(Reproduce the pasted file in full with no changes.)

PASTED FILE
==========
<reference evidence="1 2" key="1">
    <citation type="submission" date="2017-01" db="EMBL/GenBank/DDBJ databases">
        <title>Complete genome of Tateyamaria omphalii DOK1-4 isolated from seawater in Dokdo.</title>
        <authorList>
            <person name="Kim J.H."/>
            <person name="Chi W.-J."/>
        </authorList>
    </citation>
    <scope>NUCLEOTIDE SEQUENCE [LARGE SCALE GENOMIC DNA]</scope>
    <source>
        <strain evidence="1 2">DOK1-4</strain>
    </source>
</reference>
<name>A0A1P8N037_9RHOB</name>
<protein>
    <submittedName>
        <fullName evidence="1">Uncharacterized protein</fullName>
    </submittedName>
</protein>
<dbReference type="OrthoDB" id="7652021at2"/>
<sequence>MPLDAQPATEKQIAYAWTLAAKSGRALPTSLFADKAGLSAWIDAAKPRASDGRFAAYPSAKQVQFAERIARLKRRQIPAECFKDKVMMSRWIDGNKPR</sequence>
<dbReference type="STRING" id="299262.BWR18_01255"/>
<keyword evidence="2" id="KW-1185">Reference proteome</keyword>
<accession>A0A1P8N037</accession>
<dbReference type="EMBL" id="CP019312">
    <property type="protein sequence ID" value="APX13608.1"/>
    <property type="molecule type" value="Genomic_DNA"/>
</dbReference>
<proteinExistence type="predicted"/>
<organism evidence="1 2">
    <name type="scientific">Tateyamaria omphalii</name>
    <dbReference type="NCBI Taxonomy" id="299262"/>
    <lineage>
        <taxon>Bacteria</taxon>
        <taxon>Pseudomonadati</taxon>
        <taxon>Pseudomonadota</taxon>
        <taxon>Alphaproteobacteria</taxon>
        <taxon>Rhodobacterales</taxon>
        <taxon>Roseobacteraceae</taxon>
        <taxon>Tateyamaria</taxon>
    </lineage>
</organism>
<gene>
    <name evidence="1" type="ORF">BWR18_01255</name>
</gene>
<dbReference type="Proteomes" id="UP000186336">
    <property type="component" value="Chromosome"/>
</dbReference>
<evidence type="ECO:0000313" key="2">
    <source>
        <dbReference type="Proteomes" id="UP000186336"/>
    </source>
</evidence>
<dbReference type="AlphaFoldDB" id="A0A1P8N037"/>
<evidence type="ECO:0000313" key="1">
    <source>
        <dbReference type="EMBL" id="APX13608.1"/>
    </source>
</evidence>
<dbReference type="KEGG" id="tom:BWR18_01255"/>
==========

<reference evidence="1 2" key="1">
    <citation type="submission" date="2017-01" db="EMBL/GenBank/DDBJ databases">
        <title>Complete genome of Tateyamaria omphalii DOK1-4 isolated from seawater in Dokdo.</title>
        <authorList>
            <person name="Kim J.H."/>
            <person name="Chi W.-J."/>
        </authorList>
    </citation>
    <scope>NUCLEOTIDE SEQUENCE [LARGE SCALE GENOMIC DNA]</scope>
    <source>
        <strain evidence="1 2">DOK1-4</strain>
    </source>
</reference>
<name>A0A1P8N037_9RHOB</name>
<protein>
    <submittedName>
        <fullName evidence="1">Uncharacterized protein</fullName>
    </submittedName>
</protein>
<dbReference type="OrthoDB" id="7652021at2"/>
<sequence>MPLDAQPATEKQIAYAWTLAAKSGRALPTSLFADKAGLSAWIDAAKPRASDGRFAAYPSAKQVQFAERIARLKRRQIPAECFKDKVMMSRWIDGNKPR</sequence>
<dbReference type="STRING" id="299262.BWR18_01255"/>
<keyword evidence="2" id="KW-1185">Reference proteome</keyword>
<accession>A0A1P8N037</accession>
<dbReference type="EMBL" id="CP019312">
    <property type="protein sequence ID" value="APX13608.1"/>
    <property type="molecule type" value="Genomic_DNA"/>
</dbReference>
<proteinExistence type="predicted"/>
<organism evidence="1 2">
    <name type="scientific">Tateyamaria omphalii</name>
    <dbReference type="NCBI Taxonomy" id="299262"/>
    <lineage>
        <taxon>Bacteria</taxon>
        <taxon>Pseudomonadati</taxon>
        <taxon>Pseudomonadota</taxon>
        <taxon>Alphaproteobacteria</taxon>
        <taxon>Rhodobacterales</taxon>
        <taxon>Roseobacteraceae</taxon>
        <taxon>Tateyamaria</taxon>
    </lineage>
</organism>
<gene>
    <name evidence="1" type="ORF">BWR18_01255</name>
</gene>
<dbReference type="Proteomes" id="UP000186336">
    <property type="component" value="Chromosome"/>
</dbReference>
<evidence type="ECO:0000313" key="2">
    <source>
        <dbReference type="Proteomes" id="UP000186336"/>
    </source>
</evidence>
<dbReference type="AlphaFoldDB" id="A0A1P8N037"/>
<evidence type="ECO:0000313" key="1">
    <source>
        <dbReference type="EMBL" id="APX13608.1"/>
    </source>
</evidence>
<dbReference type="KEGG" id="tom:BWR18_01255"/>